If you hope snuggling up to your other half on the sofa will be a prelude to something more, you're in for a disappointment - five times out of six, anyway.
Only a sixth of cuddles between couples usually leads to sex, scientists claim.
The first in-depth study into hugging habits has concluded that a cuddle is more likely to be used to talk about how the day has gone than as a build-up to activity in the bedroom.
But the intimacy that comes with cuddling does have some benefits between the sheets - cuddly couples report having better sex lives.
The typical couple cuddles at least eight times a week, with each embrace lasting for just over 45 minutes, the study reveals. The most popular cuddling locations are the sofa, armchair and bed. Women tend to enjoy them more than men.
The University of Michigan researchers asked more than 500 men and women in relationships about the frequency and length of their cuddles and how the affection made them feel.
They were also asked about what they did when they cuddled, where they cuddled and when.
A cuddle was defined as intimate, physical and loving contact that does not involve sexual behaviour and that involves some degree of whole body touching, not just hand to hand or lips to lips. The scientists discovered that the average cuddle lasts 47 minutes and 36 seconds, with evenings being the most popular time to cosy up.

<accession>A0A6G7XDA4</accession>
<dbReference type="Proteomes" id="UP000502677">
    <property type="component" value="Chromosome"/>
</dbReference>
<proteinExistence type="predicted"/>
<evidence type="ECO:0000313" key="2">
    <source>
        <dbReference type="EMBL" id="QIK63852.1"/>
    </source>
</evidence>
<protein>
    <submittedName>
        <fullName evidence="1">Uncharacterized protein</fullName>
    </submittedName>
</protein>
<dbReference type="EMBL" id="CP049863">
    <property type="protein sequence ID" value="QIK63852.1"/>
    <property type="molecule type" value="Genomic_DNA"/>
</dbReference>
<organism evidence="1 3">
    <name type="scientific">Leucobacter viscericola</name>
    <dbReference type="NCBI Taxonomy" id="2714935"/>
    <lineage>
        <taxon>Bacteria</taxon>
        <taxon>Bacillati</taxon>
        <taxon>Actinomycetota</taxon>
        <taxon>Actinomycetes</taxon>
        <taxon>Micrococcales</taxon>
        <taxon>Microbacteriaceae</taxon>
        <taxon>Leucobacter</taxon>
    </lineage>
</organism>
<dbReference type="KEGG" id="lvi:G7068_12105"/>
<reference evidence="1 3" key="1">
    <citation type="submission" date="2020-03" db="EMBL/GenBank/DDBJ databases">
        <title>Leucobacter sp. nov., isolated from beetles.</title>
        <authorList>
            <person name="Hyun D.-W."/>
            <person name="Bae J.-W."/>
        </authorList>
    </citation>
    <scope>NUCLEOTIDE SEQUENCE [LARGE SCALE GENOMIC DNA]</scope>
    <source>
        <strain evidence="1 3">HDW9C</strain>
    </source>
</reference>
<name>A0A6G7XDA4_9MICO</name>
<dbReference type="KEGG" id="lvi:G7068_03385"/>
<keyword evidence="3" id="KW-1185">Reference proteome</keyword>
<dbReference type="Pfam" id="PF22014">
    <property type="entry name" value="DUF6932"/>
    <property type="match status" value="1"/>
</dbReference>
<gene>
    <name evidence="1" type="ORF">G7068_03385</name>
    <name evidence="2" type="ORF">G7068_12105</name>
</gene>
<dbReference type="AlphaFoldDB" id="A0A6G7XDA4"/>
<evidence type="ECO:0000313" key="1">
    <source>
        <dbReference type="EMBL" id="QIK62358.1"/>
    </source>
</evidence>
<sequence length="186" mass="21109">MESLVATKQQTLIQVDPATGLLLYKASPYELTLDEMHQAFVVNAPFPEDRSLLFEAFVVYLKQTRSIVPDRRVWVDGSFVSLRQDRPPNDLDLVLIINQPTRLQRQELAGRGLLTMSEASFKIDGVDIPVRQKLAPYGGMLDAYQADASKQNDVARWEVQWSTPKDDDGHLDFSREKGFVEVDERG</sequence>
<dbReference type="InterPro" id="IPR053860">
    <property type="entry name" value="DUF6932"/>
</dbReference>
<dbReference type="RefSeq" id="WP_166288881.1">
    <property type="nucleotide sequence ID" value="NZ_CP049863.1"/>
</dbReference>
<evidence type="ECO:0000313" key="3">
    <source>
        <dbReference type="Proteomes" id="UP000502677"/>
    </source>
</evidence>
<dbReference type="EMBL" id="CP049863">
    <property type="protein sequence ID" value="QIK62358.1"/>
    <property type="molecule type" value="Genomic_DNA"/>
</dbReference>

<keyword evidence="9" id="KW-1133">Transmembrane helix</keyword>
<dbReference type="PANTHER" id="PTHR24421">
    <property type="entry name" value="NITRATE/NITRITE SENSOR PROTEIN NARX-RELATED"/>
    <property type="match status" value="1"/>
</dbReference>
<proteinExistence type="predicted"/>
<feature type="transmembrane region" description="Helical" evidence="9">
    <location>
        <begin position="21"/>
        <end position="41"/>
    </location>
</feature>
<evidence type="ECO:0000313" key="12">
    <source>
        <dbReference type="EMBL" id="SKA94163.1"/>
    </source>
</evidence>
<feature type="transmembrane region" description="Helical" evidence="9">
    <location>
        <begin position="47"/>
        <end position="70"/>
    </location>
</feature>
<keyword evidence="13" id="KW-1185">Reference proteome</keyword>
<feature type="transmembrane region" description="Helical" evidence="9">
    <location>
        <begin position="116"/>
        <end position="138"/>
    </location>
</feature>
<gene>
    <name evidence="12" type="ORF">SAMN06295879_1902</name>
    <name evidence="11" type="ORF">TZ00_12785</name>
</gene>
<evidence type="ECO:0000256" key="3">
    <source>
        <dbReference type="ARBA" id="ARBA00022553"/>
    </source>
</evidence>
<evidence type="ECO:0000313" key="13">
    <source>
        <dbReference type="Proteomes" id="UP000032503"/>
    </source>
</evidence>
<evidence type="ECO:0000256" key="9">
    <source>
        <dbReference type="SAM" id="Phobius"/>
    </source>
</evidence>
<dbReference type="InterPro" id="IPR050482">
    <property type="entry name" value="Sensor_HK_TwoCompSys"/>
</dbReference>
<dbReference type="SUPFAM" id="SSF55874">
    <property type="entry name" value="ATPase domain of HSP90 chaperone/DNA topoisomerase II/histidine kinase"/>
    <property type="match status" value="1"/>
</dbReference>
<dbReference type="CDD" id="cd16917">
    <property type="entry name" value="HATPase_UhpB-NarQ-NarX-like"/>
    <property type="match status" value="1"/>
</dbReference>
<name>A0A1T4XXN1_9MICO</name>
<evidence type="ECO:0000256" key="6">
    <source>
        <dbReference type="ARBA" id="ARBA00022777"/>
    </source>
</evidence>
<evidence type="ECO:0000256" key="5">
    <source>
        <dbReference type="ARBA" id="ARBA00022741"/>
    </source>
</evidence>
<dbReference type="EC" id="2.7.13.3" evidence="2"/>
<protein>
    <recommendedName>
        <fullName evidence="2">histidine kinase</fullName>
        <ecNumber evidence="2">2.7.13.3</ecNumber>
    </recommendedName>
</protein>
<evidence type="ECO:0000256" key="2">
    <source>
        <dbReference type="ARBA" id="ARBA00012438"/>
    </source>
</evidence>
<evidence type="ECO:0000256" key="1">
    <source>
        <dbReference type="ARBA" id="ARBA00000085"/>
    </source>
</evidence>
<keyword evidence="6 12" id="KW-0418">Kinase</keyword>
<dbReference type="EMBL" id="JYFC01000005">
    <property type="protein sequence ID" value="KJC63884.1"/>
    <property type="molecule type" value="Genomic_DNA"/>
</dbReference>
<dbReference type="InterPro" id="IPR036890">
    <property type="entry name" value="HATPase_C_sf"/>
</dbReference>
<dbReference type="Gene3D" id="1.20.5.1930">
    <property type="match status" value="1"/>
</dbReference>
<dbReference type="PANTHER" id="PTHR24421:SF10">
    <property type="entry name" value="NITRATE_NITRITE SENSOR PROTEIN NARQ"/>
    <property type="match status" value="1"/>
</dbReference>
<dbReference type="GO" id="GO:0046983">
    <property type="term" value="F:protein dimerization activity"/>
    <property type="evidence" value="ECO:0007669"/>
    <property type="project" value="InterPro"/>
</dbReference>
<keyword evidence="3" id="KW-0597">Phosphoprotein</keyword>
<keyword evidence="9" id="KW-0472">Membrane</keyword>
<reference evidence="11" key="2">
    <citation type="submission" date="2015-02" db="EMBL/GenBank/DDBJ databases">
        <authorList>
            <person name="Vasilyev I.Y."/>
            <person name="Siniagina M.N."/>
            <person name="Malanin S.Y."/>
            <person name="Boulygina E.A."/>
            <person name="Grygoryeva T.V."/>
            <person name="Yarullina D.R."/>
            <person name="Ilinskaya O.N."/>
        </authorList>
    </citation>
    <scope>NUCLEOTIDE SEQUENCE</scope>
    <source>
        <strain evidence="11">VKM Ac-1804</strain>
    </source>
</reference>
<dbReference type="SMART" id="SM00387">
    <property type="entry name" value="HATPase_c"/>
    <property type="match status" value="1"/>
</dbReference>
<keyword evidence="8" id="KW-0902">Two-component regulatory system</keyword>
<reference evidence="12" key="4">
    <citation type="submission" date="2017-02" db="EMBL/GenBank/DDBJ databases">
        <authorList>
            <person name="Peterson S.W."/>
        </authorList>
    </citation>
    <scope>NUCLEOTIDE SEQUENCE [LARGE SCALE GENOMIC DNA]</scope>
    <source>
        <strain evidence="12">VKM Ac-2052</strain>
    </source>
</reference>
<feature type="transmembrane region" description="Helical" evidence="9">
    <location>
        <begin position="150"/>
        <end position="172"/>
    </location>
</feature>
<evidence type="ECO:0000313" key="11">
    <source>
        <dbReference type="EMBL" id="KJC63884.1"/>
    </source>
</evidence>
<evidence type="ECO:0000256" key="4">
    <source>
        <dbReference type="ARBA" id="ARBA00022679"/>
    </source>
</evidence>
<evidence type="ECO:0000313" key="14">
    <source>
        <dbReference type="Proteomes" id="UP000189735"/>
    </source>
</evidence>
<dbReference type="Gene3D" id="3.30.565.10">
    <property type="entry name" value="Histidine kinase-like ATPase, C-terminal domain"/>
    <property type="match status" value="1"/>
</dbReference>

The study, reported in the journal Archives of Sexual Behavior, also found that couples were most likely to cuddle while watching a film or TV, followed by talking, having a massage, listening to music or reading but only one in six said sex was likely to follow.
For those who chat while cuddling, the most common topic is what they have done that day.
Researcher Dr Sari van Anders said: "Men and women reported feeling nurtured, protective and relaxed after cuddling and rarely mentioned sex when questioned about what they did or felt during cuddling, but talked about love, intimacy, closeness and comfort."
- DAILY MAIL